i was reading an opinion piece in the times today that attempted to capture some of the responses to the upsetting anti-lgbtq ballot initiatives that passed on election night in four states.
of course, many people in the lgbtq community are outraged that their civil rights (the right to marry, and in some cases, to adopt while in a civil union/domestic partnership) are still being so explicitly denied, especially in the wake of this huge progressive victory with obeezy.
but the piece exposed some dangerous analysis and comparisons:
"It wasn’t that she [Jeanne Rizzo, a married white lesbian] begrudged Obama his victory. It was just that his historic triumph made the insult to her community all the more painful. An awful thought came to her that night: Now we’re the designated cultural outcasts. “It’s almost like we’re the last group you can be openly bigoted about,” she told me."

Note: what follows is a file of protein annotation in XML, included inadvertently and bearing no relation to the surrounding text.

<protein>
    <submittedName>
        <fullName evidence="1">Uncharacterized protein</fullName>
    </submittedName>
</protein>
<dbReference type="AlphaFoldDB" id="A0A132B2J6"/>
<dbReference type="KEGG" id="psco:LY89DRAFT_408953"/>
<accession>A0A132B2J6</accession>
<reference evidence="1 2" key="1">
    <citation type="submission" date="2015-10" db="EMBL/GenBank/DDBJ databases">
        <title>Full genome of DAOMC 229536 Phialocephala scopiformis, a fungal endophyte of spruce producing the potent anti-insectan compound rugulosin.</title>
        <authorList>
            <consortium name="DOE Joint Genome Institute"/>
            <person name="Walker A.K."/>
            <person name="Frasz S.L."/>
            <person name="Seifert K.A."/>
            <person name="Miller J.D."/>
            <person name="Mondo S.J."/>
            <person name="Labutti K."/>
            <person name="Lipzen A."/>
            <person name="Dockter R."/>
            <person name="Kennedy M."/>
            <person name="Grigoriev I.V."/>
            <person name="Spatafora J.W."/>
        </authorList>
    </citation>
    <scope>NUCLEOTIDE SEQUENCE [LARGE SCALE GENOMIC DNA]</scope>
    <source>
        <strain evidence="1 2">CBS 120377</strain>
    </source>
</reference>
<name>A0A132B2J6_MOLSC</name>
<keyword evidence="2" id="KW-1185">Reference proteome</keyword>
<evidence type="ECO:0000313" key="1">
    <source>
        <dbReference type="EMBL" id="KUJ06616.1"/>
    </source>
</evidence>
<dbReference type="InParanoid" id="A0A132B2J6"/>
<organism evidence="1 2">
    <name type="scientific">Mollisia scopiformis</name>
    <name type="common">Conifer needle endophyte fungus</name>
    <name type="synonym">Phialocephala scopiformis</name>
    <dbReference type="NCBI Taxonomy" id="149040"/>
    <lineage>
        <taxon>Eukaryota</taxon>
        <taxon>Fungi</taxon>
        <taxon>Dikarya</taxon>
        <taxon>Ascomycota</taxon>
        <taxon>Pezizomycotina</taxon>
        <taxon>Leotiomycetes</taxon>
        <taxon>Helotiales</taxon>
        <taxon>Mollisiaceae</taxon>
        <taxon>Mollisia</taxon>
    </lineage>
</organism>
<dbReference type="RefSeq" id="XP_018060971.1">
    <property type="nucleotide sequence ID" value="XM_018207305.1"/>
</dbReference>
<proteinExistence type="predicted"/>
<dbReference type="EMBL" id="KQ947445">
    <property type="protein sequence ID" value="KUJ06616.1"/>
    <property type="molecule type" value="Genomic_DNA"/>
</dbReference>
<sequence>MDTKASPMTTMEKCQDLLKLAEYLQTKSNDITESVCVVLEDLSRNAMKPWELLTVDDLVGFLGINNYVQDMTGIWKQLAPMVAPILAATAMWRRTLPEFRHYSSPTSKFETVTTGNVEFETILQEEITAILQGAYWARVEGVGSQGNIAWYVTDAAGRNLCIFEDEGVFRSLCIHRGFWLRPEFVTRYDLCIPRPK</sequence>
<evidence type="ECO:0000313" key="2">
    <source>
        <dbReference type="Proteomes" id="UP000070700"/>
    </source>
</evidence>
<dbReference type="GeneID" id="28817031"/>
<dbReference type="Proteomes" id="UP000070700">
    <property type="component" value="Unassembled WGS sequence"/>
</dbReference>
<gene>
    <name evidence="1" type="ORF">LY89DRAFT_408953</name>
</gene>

it's absolutely unproductive in every way to attempt to compare oppressions. people who belong to the lgbtq community experience structural oppression in a way that is distinct from the way that people of color experience it. it is not more or less, but different. the other important thing to take away from this is the obsolete nature of single-identity analysis. no one is merely gay, or simply black, just a woman, or only middle class. people have complex identities that leave them privileged and oppressed in different ways. take for instance the wealthy black gay male, who is at once privileged by his maleness and class status but oppressed by a racist and heterosexist culture...
perhaps progress isn't so simple a thing to quantify, what with all the two steps forward, one step back rhythm we have going these days.
maybe that old adage is spot-on, and a loss for any segment of humanity means a loss for all.
"no one is free when others are oppressed."